This account type can be the easiest way to start investing as the contributions come directly from each paycheck. Additionally, matching contributions are “free money” that motivates you to at least invest enough to earn the full match.
One downside of this account is a potential lack of low-fee investments. You may be better off only investing enough to get the employer match and then keep investing in similar yet fee-friendly funds through an IRA.
3. Diversify Your Portfolio
A diversified portfolio allocation minimizes downside risk if a particular investment underperforms the market or loses money. Your asset mix will hold a variety of stocks and fixed-income assets and will gravitate to more conservative investments as you near your withdrawal date.
Here are some assets to consider adding to your investment account:
- Index funds: These funds should be the core position for most investors as they provide the most exposure to stocks and bonds with low investment minimums and fees. After establishing a good foundation, you can branch into individual stocks and funds.
- Individual stocks: Shares of individual companies can help you build wealth from promising growth stocks or dividend stocks. A stock newsletter makes it easier to find winning companies.
- ETFs: You can invest in exchange-traded funds (ETFs) and mutual funds that focus on a specific industry or investment strategy. Two examples are target-date retirement funds and a tech sector ETF.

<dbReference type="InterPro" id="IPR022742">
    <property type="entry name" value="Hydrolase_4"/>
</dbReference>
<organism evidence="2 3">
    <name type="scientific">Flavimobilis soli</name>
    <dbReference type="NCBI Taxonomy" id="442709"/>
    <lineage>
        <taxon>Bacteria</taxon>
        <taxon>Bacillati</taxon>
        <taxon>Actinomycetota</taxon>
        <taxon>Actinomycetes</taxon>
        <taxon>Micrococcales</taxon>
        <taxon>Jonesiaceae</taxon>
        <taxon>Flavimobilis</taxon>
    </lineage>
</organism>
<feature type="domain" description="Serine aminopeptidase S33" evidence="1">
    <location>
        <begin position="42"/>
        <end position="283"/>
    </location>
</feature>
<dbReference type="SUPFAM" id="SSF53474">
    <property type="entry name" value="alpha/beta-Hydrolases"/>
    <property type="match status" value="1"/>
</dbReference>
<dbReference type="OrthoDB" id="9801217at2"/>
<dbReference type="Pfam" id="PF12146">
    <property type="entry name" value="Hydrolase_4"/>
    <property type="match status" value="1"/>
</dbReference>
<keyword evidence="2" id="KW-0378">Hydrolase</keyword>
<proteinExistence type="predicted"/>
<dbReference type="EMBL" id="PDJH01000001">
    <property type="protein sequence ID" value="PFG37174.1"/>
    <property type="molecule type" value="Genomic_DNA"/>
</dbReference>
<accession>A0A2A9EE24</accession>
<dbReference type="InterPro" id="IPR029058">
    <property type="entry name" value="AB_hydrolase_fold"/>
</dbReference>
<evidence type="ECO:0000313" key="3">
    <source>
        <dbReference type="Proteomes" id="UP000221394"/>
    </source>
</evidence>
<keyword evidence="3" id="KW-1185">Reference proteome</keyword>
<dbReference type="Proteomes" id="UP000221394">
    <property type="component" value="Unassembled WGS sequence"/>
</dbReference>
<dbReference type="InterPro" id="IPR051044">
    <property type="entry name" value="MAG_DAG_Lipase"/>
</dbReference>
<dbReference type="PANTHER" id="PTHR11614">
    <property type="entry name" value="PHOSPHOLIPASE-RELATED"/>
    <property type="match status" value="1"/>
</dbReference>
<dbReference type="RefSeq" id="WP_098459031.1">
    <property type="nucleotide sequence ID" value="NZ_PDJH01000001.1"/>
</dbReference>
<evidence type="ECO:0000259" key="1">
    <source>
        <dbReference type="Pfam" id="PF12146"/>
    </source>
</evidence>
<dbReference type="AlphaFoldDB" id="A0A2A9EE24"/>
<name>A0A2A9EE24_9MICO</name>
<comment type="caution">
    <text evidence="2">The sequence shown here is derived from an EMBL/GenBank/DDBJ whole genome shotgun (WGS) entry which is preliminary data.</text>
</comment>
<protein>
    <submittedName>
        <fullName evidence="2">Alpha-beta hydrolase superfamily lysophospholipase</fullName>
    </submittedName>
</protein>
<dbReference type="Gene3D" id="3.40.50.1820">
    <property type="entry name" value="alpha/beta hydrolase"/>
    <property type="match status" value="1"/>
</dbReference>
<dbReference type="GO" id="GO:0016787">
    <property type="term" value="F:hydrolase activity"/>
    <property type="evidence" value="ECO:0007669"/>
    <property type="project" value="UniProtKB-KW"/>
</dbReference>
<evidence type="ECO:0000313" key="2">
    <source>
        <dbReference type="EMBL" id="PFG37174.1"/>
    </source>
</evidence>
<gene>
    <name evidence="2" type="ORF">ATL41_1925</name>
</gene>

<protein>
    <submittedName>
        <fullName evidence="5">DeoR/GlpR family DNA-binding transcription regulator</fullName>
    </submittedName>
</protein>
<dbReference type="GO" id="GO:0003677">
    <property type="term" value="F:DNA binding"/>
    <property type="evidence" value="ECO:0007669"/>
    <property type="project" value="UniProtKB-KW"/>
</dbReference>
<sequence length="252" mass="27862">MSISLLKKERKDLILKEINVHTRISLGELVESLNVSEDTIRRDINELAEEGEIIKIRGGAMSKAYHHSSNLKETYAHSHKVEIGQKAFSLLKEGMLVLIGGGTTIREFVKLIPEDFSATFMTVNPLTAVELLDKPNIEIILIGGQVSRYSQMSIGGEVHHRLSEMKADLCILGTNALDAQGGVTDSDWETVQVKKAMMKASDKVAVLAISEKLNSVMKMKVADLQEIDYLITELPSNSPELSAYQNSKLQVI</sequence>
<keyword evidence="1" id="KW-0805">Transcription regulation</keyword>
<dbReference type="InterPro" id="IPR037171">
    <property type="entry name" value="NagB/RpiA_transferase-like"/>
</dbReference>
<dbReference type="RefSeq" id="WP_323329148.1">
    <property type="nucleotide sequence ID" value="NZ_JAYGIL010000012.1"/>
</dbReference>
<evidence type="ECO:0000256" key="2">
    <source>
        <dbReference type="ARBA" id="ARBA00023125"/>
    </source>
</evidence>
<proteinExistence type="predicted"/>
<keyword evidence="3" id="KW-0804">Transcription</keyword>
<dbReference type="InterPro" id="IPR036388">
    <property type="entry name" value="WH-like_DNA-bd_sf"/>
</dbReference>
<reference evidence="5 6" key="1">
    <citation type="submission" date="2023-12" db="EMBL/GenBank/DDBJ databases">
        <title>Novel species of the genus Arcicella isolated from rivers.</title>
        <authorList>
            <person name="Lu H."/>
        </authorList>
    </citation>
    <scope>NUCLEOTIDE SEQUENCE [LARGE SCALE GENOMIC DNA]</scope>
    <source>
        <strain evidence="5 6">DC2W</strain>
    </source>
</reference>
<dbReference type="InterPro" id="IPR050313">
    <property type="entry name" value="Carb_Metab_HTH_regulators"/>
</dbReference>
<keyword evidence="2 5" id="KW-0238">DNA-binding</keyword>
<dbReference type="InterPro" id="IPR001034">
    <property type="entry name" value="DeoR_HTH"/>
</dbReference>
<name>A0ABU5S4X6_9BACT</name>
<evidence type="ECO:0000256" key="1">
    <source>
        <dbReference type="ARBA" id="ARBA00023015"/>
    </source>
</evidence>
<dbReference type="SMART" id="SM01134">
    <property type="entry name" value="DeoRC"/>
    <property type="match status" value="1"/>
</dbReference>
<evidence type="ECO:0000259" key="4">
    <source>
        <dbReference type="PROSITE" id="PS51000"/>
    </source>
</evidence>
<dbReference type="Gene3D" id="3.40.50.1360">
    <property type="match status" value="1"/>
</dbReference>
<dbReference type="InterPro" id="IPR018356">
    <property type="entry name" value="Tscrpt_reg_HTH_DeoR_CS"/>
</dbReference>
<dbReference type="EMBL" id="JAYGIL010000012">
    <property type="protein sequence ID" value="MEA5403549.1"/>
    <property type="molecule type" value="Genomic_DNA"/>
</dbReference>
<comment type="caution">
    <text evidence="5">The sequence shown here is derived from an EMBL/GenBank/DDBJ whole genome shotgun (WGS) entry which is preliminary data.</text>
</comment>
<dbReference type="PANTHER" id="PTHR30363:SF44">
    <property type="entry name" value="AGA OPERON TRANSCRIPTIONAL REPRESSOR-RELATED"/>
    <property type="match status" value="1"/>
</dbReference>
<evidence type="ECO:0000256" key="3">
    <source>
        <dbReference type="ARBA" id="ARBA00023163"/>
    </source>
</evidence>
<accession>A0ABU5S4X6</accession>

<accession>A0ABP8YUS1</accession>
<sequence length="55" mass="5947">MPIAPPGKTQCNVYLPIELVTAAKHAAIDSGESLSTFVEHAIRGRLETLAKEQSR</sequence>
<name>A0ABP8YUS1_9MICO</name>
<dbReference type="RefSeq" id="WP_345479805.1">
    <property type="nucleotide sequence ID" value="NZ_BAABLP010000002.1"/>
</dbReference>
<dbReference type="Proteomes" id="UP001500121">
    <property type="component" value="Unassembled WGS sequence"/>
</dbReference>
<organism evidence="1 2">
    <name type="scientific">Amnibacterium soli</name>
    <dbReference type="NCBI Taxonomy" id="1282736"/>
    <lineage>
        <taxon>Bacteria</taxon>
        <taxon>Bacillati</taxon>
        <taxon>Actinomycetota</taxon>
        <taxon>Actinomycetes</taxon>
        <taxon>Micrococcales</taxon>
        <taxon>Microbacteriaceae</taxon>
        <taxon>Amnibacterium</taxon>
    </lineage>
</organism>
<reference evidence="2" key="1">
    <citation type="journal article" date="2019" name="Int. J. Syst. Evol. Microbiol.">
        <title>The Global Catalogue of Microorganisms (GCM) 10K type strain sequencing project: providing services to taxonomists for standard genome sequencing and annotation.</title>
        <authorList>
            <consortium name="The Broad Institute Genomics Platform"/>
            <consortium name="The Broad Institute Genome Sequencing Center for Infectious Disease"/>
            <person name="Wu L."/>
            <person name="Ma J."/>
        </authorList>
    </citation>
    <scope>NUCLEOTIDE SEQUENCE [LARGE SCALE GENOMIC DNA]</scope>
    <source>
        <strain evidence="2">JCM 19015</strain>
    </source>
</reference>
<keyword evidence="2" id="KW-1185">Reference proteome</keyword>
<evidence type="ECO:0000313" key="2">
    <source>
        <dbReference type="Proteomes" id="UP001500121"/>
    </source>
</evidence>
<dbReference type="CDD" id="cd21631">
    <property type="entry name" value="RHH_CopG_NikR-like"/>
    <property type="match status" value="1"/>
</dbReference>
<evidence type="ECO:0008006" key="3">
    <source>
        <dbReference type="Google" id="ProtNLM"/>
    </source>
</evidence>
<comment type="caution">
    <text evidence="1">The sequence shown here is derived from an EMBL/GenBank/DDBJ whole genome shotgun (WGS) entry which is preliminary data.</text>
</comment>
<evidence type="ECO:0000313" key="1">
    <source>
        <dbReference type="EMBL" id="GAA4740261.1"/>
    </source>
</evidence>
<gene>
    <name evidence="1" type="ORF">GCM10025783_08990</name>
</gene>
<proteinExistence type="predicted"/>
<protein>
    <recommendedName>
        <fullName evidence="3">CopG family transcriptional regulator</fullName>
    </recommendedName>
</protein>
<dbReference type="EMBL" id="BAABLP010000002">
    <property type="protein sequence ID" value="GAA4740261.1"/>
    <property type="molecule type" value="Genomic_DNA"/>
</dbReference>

- Fixed Income: Income-producing assets like bonds, money market funds, and CDs provide stability and a predictable yield to offset the downside risk of stocks.
4. Automate and Rebalance
You don’t have to constantly monitor your portfolio and trade like a day trader to make money from investing. Instead, a better course for novice investors and working families is to automate your investment frequency so you keep investing and have more opportunities to build passive income streams.
You will also want to rebalance your portfolio periodically by trimming winning positions and gradually increasing exposure to fixed-income assets with less volatility. A robo-advisor like Betterment or Fidelity Go will do this work for you. But, it’s still a good idea to keep tabs on your portfolio performance to make sure you’re investing enough and have the correct strategy.
5. Keep Learning About Investing
While the investment basics remain the same, the stock market trends are constantly changing. Therefore, it’s a good idea to keep a pulse on the markets and see which strategies work best for today’s stock and bond situation.
For instance, the best investments from 10 years ago are likely different from today because of sector rotation and technology advancements.
The Motley Fool can help you learn about today’s market leaders that have a probability of outperforming the market for the next five years. You can also learn more about building a stock portfolio and planning for various investment goals.
In conclusion, you can start investing with as little as $1 with several online brokerages. Some offer managed portfolios and research tools that can help you choose the best investment options for your goals. Many charge no or little platform fees so you have more to invest in brokerage and retirement accounts.